W3C home > Mailing lists > Public > whatwg@whatwg.org > July 2009

[whatwg] Clickjacking and CSRF

From: Mike Shaver <mike.shaver@gmail.com>
Date: Thu, 16 Jul 2009 00:14:40 -0400
Message-ID: <cc092ba00907152114ob09db7ak2d2be2e10be92f38@mail.gmail.com>
On Wed, Jul 15, 2009 at 10:18 PM, Aryeh Gregor<Simetrical+w3c at gmail.com> wrote:
> I haven't seen it discussed here, but maybe it has been and I didn't
> see or don't remember. ?Although Ian might not want to consider it for
> HTML 5 without vendor agreement, I'd think that a separate working
> group could be set up (or an existing one appropriated) to work it out
> with input from multiple vendors.

We are *very much* soliciting input from multiple vendors, and the
specification will evolve in response to it.  That is approximately
the whole point of the linked blog post.  The source for the
implementation will obviously be available (I think it already is, but
I can't drop a link off the top of my head) for those who wish to show
alternate possibilities, and with which site authors and so forth can
experiment.  If someone comes up with something that solves this
problem better than CSP does, we'll do that better thing instead.
(X-Frame-Options is not that better thing, by our analysis and
discussions with many who seek to protect their sites and users from
such attacks.)

>?Implement-then-document surely
> isn't an ideal procedure for large, complicated things like CSP.

There are no ideal procedures available for creating software or
standards.  One known-not-ideal procedure for standards is to dream
them up out of whole cloth, iterate on the whiteboard, and then try to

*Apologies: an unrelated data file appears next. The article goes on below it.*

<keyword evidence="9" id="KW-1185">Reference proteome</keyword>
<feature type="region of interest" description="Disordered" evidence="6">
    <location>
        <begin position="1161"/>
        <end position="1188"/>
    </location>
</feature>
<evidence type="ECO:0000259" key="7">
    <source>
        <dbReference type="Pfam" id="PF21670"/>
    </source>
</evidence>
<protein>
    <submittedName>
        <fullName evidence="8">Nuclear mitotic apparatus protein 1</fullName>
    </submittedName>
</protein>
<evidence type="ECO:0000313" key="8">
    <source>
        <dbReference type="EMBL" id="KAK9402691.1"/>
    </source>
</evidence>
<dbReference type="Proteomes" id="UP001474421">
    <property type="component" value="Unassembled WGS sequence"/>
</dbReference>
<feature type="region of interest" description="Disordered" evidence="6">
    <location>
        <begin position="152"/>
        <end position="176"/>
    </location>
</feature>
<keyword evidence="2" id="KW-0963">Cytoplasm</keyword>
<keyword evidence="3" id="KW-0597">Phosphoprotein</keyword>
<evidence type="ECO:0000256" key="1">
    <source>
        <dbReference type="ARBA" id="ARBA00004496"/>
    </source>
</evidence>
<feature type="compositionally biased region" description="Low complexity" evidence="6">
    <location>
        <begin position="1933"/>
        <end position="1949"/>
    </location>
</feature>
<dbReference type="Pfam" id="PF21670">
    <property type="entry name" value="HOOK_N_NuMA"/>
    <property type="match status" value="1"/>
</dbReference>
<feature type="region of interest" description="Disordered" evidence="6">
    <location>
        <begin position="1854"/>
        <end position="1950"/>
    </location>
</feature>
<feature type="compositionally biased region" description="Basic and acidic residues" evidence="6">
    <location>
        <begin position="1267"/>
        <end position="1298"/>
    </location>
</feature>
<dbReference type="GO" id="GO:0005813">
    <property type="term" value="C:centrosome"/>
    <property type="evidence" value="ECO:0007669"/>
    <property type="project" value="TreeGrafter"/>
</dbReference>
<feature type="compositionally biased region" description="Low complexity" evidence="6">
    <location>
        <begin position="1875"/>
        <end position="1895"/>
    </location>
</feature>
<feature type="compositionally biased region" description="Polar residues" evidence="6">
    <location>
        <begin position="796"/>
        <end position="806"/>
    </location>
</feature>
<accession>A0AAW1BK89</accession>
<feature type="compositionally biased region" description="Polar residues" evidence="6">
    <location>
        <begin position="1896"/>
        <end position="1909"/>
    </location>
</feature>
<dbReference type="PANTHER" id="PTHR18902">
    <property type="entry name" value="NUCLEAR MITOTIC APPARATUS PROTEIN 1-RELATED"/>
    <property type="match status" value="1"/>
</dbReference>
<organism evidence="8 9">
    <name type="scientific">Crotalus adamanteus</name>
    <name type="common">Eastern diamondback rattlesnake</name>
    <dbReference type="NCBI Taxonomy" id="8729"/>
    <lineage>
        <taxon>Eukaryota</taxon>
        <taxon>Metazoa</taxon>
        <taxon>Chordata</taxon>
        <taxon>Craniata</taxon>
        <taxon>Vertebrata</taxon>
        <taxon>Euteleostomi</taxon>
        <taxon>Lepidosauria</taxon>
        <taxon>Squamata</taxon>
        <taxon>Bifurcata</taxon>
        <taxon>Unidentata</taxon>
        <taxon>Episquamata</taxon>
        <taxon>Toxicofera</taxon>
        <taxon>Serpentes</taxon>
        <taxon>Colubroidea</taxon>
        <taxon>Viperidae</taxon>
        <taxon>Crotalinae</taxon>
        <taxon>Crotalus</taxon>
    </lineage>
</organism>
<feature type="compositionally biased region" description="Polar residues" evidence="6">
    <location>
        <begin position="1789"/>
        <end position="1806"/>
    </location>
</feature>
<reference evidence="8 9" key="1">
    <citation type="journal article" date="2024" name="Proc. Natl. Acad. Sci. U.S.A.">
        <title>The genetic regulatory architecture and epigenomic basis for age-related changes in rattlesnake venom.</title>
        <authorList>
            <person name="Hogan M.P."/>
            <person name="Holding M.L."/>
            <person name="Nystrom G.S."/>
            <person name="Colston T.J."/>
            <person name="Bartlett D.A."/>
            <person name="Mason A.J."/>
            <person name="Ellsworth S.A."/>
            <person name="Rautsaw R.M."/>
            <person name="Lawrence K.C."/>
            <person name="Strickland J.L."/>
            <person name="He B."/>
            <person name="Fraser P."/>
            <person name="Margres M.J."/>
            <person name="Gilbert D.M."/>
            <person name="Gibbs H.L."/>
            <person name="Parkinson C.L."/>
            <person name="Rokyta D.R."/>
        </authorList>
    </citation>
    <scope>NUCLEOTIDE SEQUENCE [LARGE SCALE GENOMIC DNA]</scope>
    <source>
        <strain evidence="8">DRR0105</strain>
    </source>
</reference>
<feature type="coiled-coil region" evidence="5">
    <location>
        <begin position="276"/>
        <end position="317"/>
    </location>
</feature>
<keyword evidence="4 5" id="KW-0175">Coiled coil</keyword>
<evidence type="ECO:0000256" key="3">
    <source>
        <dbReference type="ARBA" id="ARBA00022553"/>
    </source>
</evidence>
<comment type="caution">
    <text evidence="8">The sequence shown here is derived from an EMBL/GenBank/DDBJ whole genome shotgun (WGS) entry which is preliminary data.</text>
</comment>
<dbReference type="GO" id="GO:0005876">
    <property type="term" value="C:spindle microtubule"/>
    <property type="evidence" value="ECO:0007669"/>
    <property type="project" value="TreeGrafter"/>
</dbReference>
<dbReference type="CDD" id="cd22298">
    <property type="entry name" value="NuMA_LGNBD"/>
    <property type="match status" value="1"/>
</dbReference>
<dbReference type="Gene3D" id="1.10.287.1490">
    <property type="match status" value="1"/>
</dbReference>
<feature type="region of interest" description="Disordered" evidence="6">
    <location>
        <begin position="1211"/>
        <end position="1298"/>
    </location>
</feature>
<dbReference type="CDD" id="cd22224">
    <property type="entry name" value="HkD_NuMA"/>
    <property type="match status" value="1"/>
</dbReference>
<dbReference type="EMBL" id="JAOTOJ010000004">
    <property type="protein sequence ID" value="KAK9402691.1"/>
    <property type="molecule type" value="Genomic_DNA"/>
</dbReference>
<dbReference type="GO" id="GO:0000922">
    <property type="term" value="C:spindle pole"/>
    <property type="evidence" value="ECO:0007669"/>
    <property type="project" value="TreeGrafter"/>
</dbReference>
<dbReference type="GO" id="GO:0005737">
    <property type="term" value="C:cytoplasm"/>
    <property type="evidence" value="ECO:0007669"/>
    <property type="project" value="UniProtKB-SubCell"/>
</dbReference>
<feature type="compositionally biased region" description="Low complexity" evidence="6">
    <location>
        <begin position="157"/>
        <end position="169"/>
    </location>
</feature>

But as I said, we'll happily take something that turns out better, so
if getting to a unified cross-vendor specification before you start
implementing works better for *you*, I am not going to discourage you
from going down that route.

(I don't think your reasoning on the basis of the word count of the
incomplete draft specification text is interesting, but I haven't
studied relationships between spec length and implementation
difficulty or other metrics of goodness!)

> There would be a lot of wasted effort if other vendors decide they
> don't like the approach, and Mozilla might be more reluctant to invest
> in other solutions after they've put a lot of work into CSP.

There is also a lot of wasted effort if it's discovered after
standardization that certain elements are too difficult to implement
or have bad interactions with other aspects of supporting the real
world web.  It is not difficult to find standards that have gone down
that path.  In my opinion, the best standards are ones that codify
based on existing experience with implementation and specification,
not invent.

Speaking as the person responsible to Mozilla's board for effective
use of our (precious and scarce) paid development resources, I am not
concerned about a waste of effort here.  I think our history on things
like offline, canvas APIs, pulling XS-XHR from FF3 so that it didn't
poison the well for future direction of that specification, and so
forth show that we're willing to adapt even *shipped* things if the
standardization process makes changes.  Right now, we're talking about
and showing our work before we ship it to anyone, because we think
that's a better approach than shipping something to users, encouraging
developers to build things on it, and then tossing the design over the
wall as a specification proposal.  People will be able to follow the
discussions that lead to the decisions in the design, rather than
reverse engineering them from the specification text.  I do appreciate
your concern for our efficiency, though! :)

But for all that, as indicated in the comments on the linked post, we
did indeed propose it to the W3C's webapps group more than a year ago,
before we had done really any work on it:
.  The charter was not expanded to include it, and it is perhaps not
surprising to hear that I, at least, wasn't too depressed about it.
(It sounds from that thread like some of the group members wanted more
a more complete specification in some areas before considering whether
it was in scope, so there's some chicken-and-egg with your proposed
ordering, I think.  For that group, at least.)

Received on Wednesday, 15 July 2009 21:14:40 UTC

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